SchoolsEducation in Dorchester
Dorchester’s first school was funded out of public funds starting in 1639 and is thought to be the first public school in what is now the United States. The school system grew to many school buildings and many teachers by the time of the town’s annexation to Boston on January 1, 1870. The city has continued to open new schools ever since. There were also distinguished private schools such as the Dorchester Academy and the Mrs. Saunders and Miss Beach’s Academy. Scroll down for individual schools.
Scroll down to select individual schools.
The Dorchester Town Records state definitely that on May 20 (Old Style), 1639, it was ordered that:
“There shalbe a rent of 20 ls yeerely foreur imposed vpon Tomsons Iland to bee payd p euy p’son that hath p’prtie in the said Iland according to the p’portion that any such p’son shall fro tyme to time inioy and psesse there, and this towards the mayntenance of a schoole in Dorchestr …” 
The town voted to lay a tax on the proprietors (Clapp)–the money went into the public treasury and was used for the school. This is the first instance known of public tax being used for schools in North America.
Boston Latin claims to be the oldest school, but it was not supported by public money until a later date. Roxbury Latin has claimed to be the oldest continuously running school (Boston Latin has been said to have closed during the Revolution), but Roxbury was not supported by public money in the 1630s. Others may claim a first as well, but Dorchester was the first to use public money for the support of its school.
Although early schools were called “free” or “public”, but in common parlance in the seventeenth century, those words meant free to anyone who paid their tuition (Littlefield).
“Dorchester Home to the Country’s First Public School”
To download pdf version of this article by Anthony Sammarco, published in the Dorchester Community News, August 25, 1995, click on this link
The first schoolhouse in Dorchester was situated on what has been known as “Settlers’ Street,” near the corner of the present Pleasant and Cottage Streets and consisted of a single room. It served until 1694 when a contract was made with John Trescot to build a house twenty feet long and nineteen feet wide, with a ground floor and a chamber above, a flight of stairs, and a chimney. The contract required the building to be boarded and clapboarded; to be filled up between the studs; to be fully covered with boards and shingles. The site of this building is supposed to be the hill near the meeting-house, on what is now known as Winter Street.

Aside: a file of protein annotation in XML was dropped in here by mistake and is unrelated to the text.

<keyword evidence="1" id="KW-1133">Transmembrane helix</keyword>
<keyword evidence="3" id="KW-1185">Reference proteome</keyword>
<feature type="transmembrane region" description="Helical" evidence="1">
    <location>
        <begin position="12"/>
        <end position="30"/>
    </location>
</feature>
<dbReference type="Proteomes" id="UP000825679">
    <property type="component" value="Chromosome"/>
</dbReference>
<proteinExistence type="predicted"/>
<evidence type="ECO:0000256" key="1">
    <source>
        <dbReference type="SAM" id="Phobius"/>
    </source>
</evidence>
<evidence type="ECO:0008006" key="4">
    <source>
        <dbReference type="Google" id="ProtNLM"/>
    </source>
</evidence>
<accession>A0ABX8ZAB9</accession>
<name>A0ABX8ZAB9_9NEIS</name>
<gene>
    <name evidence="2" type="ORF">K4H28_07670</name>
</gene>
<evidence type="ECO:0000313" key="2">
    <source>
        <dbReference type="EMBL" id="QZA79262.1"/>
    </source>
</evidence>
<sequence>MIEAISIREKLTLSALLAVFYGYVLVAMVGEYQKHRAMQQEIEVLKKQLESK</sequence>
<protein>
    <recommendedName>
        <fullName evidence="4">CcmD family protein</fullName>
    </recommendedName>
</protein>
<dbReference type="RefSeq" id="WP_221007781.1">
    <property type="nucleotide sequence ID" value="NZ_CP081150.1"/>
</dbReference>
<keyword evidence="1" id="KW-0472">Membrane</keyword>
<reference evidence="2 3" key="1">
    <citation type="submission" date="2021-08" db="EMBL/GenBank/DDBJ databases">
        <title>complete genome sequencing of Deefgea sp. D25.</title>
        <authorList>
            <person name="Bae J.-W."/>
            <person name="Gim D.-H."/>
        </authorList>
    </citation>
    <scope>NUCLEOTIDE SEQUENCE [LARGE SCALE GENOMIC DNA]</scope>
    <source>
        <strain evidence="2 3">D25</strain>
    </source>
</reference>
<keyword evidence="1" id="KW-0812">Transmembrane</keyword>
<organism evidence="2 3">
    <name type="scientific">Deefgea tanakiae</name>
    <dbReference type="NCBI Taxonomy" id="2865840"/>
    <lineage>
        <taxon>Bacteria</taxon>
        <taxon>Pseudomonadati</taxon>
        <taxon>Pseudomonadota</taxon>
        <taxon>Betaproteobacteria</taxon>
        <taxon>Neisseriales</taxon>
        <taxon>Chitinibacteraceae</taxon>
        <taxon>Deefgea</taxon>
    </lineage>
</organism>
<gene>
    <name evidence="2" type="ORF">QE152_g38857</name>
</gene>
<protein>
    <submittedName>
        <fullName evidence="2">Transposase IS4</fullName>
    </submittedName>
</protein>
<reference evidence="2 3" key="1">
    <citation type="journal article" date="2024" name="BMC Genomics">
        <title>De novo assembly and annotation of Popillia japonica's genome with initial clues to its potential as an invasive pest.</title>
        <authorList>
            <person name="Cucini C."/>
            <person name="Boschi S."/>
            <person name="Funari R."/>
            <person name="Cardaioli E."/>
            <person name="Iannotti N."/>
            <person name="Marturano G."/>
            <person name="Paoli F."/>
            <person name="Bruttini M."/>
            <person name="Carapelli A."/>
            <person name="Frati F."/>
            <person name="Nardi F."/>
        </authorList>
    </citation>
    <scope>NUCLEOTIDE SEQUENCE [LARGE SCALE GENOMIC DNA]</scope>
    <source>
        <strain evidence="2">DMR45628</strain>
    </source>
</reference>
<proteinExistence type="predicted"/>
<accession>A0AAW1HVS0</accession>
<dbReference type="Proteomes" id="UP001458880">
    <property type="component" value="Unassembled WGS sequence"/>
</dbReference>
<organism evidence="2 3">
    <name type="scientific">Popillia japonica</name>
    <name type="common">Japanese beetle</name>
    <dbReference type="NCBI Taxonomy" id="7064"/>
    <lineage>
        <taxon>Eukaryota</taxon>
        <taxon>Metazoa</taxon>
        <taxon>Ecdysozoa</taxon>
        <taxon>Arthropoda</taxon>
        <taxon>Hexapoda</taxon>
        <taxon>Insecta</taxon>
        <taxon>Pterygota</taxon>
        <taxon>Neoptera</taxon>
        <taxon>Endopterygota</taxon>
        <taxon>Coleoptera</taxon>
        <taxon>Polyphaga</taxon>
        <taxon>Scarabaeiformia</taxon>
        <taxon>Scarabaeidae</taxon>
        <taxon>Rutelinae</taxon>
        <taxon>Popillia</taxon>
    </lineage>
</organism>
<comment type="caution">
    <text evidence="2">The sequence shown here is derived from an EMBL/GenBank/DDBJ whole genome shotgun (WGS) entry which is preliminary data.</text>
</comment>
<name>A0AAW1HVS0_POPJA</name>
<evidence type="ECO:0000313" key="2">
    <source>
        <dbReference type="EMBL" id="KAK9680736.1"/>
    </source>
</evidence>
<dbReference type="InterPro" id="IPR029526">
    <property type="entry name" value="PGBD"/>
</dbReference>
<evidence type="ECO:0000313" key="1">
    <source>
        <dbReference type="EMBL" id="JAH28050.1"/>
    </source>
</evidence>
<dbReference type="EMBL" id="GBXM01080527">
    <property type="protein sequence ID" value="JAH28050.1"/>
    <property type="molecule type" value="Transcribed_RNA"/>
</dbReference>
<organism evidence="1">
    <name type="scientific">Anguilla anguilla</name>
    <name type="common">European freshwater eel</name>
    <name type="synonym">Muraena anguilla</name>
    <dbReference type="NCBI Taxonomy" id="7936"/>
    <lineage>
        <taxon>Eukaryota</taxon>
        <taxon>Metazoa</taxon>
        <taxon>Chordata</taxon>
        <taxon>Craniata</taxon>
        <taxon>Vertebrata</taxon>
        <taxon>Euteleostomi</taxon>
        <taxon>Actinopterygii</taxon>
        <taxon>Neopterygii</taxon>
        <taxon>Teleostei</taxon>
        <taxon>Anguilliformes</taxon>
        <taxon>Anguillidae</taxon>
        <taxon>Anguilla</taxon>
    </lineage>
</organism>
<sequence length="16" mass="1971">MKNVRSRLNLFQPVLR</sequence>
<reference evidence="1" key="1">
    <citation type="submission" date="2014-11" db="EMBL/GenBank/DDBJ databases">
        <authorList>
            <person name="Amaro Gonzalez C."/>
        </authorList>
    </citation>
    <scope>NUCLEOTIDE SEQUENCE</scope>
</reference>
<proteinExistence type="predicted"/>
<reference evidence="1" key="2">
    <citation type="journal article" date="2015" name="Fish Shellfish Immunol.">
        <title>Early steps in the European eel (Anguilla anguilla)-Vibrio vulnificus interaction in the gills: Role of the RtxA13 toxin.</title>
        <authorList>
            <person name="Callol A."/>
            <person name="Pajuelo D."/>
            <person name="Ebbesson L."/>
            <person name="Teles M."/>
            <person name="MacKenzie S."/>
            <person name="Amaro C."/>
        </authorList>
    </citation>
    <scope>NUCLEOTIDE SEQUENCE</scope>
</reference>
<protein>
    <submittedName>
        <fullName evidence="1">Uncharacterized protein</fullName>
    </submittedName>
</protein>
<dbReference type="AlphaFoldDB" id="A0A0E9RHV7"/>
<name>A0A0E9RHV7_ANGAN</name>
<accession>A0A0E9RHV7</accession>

The successor of this first school is the Mather School atop Meeting House Hill, the second building of that name. The old Mather School was located on the same site where the fire station is now located. The old Mather School was renamed the Southworth School for the time it remained after the new Mather School was built.
The first high school, organized in December, 1852, was built near the corner of Dorchester Avenue and Centre Street.
Clapp, Ebenezer. History of the Town of Dorchester, Massachusetts. By a Committee of the Dorchester Antiquarian and Historical Society. Boston, 1859, p. 419-421.
Dorchester Town Records. Fourth Report of the Record Commissioners of the City of Boston. Second edition. Boston, 1883.
Littlefield, George Emery. Early Schools and School-Books of New England. New York: Russell & Russell, 1965, p. 70.
Orcutt, William Dana. Good Old Dorchester. A Narrative History of the Town, 1630-1893. Cambridge, 1893, p. 290-302.
What’s In a Name? Names of Boston’s Schools: Their Origin. (Boston: School Volunteers for Boston and the Boston Public Schools,1980)
 William Dana Orcutt. Good Old Dorchester. A Narrative History of the Town, 1630-1893. Cambridge, 1893, p. 289-302.